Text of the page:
Number of Australian food recalls falls to lowest level since 2000

Posted by Daniel Palmer on 20th January 2009

The number of consumer level food recalls reached their lowest level for eight years in 2008 in a sign that manufacturers are continuing to improve the effectiveness of their food safety systems.

Food Safety - Protected Strawberries

There were a total of 43 consumer level recalls reported last year to food regulator FSANZ (Food Standards Australia New Zealand). An analysis of data published on the Federal Government’s ‘Product Recalls Australia’ site reveals that this compares favourably to recent years, with the number being a 12% decline compared to 2007 figures – when there were 49. The last time the number was below 43 was back in 2008, when there were just 24. Since then the numbers have ranged from the 43 last year up to a high of 70 in 2003.

Foreign matter was the major reason for a recall last year – usurping microbiological at the top of the causes list. In all, there were 15 cases of a foreign matter (e.g. plastic, metal) being found in a product, 12 ‘labelling’ issues – where companies fail to include a warning label of potential allergens, and 10 microbial issues (e.g. listeria, salmonella).

A similar evaluation of UK and US food recall data last week by consultants RSSL found that failing to label allergens in food was the primary reason for recalls/consumer alerts in both countries, contrasting with Australian figures. Figures for 2008 highlighted that approximately 50% of recalls in both countries were required because packaging failed to describe one or more of the allergens present. In the US, microbial contamination led to 33% of recalls, whereas in the UK, the figure was only 11% – and Australia 23%. On the other hand in the UK, nearly 20% of recalls were due to foreign bodies, whereas in the USA foreign bodies were implicated in less than 5% of the recalls. Comparing RSSL’s data to the Australian figures highlights a major difference, as 35% of Australian recalls were due to foreign matter.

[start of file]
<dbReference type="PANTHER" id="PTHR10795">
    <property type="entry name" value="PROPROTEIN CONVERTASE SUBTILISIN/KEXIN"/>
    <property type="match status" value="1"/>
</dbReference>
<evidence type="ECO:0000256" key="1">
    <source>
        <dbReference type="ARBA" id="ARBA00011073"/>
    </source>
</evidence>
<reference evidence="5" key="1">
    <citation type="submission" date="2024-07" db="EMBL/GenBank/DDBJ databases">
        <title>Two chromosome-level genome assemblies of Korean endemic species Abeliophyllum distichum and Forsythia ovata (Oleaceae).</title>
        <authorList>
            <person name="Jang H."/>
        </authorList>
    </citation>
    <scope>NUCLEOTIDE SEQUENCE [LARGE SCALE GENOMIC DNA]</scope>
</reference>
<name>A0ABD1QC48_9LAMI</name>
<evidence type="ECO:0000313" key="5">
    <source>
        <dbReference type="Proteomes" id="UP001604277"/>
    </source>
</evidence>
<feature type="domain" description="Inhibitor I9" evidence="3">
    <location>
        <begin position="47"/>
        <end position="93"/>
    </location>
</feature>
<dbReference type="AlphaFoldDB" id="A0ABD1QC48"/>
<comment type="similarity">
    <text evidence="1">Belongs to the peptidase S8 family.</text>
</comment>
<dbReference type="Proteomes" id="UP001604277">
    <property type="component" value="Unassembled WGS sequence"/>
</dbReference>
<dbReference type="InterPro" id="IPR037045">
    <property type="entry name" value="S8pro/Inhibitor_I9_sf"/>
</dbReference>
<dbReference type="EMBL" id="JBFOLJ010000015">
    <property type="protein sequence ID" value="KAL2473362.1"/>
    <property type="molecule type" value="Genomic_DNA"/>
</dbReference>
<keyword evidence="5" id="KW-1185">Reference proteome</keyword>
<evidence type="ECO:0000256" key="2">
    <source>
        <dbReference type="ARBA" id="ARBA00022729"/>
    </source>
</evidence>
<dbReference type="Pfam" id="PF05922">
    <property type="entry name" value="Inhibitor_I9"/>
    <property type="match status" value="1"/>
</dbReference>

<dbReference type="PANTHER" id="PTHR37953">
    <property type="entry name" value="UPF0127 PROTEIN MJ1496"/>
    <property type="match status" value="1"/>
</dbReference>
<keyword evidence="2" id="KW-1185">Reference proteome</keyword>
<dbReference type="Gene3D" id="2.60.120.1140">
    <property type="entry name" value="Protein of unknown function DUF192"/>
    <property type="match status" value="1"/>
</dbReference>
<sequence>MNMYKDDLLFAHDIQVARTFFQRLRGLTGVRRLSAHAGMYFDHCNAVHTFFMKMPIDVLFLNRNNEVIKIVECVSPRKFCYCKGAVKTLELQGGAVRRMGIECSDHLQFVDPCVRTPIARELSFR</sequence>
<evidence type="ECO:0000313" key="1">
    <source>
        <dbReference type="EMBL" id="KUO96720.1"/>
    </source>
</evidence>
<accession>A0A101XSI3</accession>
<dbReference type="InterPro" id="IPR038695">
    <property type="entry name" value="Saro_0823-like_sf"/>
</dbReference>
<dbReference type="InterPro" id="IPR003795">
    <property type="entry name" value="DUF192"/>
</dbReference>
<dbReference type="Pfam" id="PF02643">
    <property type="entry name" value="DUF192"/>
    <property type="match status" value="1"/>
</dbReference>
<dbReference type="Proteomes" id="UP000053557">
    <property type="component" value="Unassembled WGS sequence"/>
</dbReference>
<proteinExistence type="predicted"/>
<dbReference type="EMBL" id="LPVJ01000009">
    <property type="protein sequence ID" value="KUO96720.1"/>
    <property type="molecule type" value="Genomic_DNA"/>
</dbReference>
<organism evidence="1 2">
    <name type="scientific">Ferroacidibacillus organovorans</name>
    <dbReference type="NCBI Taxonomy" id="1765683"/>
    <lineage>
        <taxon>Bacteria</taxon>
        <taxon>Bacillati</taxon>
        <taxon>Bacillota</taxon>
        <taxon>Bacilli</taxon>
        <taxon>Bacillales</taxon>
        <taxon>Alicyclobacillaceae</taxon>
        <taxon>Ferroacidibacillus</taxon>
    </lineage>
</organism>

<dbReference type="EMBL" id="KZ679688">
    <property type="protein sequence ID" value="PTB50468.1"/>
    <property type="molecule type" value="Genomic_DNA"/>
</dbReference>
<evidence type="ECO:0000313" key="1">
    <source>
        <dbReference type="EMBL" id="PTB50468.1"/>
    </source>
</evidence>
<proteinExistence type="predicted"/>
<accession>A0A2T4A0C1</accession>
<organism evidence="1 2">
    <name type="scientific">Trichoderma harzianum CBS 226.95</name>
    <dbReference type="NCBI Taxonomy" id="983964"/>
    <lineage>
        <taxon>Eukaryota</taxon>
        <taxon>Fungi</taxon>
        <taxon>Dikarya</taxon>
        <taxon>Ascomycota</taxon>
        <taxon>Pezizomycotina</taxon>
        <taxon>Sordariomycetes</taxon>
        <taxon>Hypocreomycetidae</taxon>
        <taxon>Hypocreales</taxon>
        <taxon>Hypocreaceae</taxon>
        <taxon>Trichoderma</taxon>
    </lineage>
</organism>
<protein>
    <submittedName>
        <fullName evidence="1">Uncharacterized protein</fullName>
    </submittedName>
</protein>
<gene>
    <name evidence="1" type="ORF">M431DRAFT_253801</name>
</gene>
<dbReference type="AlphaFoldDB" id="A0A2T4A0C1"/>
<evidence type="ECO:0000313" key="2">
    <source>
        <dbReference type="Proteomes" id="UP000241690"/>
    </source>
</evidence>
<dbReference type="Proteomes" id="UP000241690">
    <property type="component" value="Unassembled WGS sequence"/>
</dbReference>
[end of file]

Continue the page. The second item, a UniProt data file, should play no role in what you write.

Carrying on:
In total, RSSL assessed 172 recall notices/incident alerts reported by the US agency websites, and 116 reported in the UK.

“These figures do not tell us everything about the quality and safety challenges that food manufacturers need to address, but it is interesting that allergen mislabelling is the stand-out statistic from both countries,” Karen Masters of RSSL, said. “It is also curious that the findings match so closely with respect to allergens because the figures are completely different for other causes.”

Despite the big scare concerning melamine during 2008, relatively few recalls were required, indicating that the monitoring and analysis of ingredients was largely successful in keeping melamine out of the food supply chain in the USA, UK and Australia.